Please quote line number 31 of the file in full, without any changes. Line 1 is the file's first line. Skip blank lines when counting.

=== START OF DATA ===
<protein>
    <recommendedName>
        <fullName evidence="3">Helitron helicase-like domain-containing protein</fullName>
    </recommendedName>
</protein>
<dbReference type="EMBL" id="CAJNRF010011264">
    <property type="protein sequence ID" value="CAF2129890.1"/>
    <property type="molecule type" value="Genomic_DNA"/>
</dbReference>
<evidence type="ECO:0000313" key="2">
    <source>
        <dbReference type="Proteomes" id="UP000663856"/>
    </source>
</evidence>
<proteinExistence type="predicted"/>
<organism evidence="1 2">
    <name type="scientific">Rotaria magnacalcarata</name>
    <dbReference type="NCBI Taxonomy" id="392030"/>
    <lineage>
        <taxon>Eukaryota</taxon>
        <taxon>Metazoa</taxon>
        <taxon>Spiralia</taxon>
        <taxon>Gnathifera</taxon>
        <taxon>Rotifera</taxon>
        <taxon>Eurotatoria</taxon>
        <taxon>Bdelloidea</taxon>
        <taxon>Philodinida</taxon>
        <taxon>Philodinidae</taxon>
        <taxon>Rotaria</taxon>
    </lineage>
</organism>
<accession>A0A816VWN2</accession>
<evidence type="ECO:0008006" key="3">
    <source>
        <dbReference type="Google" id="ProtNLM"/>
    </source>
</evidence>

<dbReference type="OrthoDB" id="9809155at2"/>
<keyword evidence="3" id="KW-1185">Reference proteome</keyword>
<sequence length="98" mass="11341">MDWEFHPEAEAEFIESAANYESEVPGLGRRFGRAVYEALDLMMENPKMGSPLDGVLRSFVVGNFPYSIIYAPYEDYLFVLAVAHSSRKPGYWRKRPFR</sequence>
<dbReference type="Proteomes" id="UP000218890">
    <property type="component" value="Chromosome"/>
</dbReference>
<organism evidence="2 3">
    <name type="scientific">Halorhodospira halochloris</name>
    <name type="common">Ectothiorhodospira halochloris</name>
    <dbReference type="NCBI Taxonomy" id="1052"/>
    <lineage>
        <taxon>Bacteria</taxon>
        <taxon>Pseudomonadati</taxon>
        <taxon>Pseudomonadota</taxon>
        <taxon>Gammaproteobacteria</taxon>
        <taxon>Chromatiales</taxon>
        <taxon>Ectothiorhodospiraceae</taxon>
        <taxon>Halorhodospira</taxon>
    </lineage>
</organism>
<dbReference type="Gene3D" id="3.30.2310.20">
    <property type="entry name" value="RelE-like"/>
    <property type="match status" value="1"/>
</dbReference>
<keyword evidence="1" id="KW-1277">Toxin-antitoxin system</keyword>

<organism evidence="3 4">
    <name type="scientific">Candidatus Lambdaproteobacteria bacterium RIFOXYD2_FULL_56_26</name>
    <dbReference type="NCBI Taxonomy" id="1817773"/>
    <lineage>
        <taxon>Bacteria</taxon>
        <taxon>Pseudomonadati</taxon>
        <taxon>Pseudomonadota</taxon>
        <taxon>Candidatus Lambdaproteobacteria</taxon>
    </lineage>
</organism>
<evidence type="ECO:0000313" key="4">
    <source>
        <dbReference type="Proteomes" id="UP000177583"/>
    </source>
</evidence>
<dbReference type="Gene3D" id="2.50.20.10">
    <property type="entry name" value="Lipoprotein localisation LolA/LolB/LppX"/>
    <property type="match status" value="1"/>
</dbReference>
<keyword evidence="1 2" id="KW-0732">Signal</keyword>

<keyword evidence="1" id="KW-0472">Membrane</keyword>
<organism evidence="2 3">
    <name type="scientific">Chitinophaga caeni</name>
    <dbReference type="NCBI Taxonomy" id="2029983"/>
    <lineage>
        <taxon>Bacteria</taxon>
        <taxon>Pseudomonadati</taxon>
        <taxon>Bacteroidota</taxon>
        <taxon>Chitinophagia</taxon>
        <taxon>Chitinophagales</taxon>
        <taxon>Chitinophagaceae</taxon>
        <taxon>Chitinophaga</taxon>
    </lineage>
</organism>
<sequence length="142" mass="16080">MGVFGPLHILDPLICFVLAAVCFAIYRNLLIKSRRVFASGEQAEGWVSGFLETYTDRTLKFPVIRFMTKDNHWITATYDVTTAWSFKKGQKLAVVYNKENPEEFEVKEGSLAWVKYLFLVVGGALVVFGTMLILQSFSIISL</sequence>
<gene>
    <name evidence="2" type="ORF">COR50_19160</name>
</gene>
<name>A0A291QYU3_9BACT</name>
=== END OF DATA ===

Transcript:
</organism>